Greatly aided by works of reference, and in particular by J. T. Adams' 'The Epic of America' which thoroughly investigates this very question,7 I have now completed as best I can my review of American characteristics. In attempting the task it has been my object, with however little success, to arrive at the truth, obedient to the precept of Abraham Lincoln "with malice toward none, with charity for all." If I have stumbled by the wayside, it is due to the intricacies of the subject, my own shortcomings, and to the difficulties of the foreigner confronted with the variegated scene which constitutes the United States of America. As growth is the essence of countries no less than of individuals and has burgeoned so abundantly in the springtide of American youth, it may be taken for granted that the traits I have described have undergone some change in the decade of heart-searching which has followed the economic collapse of 1929. The optimism and bumptiousness of the era of ballyhoo has lost its buoyancy. But the down and out American, even if he has lost faith in the slogan of "two cars in every garage and a chicken in every pot", still retains his belief in the beneficience [sic] of Dame Fortune and pins his faith to a lucky break which will lead him to the pot of gold at the rainbow's end. The rugged individualist sits back and hopes that his turn will come again. In the meantime he has transferred his former hatred of the Bolshevik to President Roosevelt. But even if, as is distinctly possible, the Republican Party to which he belongs is returned to power at the next Presidential election, the old order has gone perhaps never to return. With upwards of ten million unemployed the Government is undertaking the task of financing enterprise and something akin to the paternalism so long familiar to the settled communities of Europe is being substituted for the individualism which was hitherto the breath in the nostrils of every American. In spite of the criticism levelled at the New Deal, it possesses durable aspects which will survive its author: it has strengthened the power of Government in relation to the vested interests and many minds in the United States are now engaged in studying the problem of how to construct a new America on the basis of modern scientific and technical knowledge. Amongst other questions which are being seriously tackled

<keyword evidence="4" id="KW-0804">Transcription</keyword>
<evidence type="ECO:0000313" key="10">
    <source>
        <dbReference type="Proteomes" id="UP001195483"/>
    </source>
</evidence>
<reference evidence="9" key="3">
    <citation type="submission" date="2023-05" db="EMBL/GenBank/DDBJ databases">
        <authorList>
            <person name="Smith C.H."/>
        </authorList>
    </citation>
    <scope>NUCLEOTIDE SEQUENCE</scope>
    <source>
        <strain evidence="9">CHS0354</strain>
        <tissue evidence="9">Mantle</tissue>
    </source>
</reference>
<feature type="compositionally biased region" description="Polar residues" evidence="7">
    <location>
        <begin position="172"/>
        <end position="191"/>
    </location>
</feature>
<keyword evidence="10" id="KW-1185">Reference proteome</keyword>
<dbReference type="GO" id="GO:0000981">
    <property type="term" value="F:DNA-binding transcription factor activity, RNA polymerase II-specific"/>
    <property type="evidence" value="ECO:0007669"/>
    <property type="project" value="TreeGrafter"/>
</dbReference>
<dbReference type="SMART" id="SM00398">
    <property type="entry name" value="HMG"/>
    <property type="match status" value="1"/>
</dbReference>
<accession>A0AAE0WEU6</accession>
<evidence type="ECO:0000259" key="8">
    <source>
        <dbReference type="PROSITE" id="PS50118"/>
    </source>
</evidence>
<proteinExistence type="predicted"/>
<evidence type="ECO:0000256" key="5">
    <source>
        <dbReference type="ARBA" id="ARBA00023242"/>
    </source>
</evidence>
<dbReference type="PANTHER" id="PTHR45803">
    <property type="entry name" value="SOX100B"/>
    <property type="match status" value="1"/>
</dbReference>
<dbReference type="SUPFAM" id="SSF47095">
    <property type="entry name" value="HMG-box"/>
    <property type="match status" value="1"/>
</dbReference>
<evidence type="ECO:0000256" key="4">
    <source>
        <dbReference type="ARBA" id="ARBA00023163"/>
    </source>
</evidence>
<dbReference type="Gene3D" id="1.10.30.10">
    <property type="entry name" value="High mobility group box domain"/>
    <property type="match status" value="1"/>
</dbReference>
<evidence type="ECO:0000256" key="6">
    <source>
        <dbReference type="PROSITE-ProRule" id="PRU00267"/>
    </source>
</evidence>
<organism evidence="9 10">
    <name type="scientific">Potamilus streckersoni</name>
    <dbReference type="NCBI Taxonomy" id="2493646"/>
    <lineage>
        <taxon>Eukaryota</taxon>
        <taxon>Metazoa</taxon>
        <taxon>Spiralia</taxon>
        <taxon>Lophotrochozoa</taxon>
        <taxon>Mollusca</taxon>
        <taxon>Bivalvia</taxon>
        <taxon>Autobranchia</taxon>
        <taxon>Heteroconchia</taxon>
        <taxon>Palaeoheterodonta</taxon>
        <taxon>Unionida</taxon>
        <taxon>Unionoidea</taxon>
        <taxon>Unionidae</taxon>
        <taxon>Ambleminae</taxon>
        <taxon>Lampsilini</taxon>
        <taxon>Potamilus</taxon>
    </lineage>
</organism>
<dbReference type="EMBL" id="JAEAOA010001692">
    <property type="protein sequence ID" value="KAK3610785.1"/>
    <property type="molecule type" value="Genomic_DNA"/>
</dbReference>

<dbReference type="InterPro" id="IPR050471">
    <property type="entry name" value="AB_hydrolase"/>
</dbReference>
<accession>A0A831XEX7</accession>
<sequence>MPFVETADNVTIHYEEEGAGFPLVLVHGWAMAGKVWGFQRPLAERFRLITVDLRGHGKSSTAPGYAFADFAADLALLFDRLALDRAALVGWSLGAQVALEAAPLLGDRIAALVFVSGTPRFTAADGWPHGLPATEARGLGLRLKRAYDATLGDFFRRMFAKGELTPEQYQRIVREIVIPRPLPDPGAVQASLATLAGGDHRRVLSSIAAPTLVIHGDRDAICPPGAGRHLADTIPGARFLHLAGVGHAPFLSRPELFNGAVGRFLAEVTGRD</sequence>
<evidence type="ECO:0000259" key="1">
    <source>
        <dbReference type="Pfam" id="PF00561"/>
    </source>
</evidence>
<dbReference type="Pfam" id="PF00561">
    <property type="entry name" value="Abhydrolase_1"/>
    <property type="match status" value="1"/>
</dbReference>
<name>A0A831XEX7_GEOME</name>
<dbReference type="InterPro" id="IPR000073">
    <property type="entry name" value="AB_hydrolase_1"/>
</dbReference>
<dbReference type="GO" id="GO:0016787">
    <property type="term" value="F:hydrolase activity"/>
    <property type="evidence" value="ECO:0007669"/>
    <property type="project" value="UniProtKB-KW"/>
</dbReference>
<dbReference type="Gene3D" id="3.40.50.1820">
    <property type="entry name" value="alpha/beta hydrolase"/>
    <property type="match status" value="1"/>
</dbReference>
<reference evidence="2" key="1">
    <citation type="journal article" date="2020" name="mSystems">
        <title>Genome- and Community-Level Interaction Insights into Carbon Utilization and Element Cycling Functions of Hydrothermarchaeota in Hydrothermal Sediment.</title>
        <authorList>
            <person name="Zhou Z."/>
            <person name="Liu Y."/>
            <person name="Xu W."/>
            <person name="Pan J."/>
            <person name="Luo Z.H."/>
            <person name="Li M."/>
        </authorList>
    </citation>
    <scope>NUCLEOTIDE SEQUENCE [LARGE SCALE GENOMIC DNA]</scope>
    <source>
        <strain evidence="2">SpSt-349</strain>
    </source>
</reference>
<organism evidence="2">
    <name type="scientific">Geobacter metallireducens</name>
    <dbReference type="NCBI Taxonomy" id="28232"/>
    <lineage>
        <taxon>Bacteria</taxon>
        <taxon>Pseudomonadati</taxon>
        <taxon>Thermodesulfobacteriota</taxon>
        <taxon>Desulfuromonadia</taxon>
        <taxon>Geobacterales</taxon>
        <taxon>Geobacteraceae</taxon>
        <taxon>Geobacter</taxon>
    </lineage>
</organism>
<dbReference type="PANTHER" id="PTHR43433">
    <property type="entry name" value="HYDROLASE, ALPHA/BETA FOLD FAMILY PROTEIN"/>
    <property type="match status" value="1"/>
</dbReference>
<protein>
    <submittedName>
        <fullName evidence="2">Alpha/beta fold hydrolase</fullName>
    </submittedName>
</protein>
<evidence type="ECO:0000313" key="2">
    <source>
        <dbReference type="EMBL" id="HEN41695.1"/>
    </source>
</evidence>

• 7 James Truslow Adams, The Epic of America (Boston, 1931).
for this purpose particular mention may be made of the concerted efforts, already attended with great promise of success, to combat the devastating effects of soil erosion—an evil legacy from the care-free past when the American pioneer farmer, having extravagantly exploited the top soil of the land, advanced to new horizons—leaving tracts of exhausted ground in his wake.

In the international field the 'good neighbour' policy, a mild-mannered method of promoting harmonious relations with the countries of Latin-America in which the United States has always taken a keen and direct interest, would also appear to have come to stay. In the attitude of the United States to other regions isolationist sentiments remain as deep-rooted as ever. On the other hand Americans are becoming conscious that they cannot afford to lose their economic stake in the world and that it behoves them to make their country strong and self-reliant if it is to promote peaceful intercourse between nations and to avoid the deadly consequences of the game of power politics which is being played out elsewhere.

Whatever the outcome of this testing time—and prophecy would be premature—it seems certain that, as in the past, the main emphasis in American values will continue to be placed not so much on abstract principles of justice and democracy, so dear to the lips of the politicians, but upon the importance of the plain man and his right to enjoy his freedom and liberties in the scheme of things. The United States are not infected with the scepticism which comes from gazing too intently upon the mysteries of an ancient past and the darkness of the present; the temperament of their people is idealistic, intolerant of evil and confident that eternal good is mirrored in the heart of every human being, no matter how vile he may be. This is the precious gift of America to mankind. It is this faith, born in the dayspring of her youth, and reaffirmed by Lincoln on the battlefield of Gettysburg, that hitches the future progress of America to the morning star. Judging from all that is best in their people and past history, there can be no doubt that the destiny of the United States is assured and that the roaring torrent of American life will sweep steadily forward into deeper and everwidening channels of experience.

Published by the Indiana University Department of History.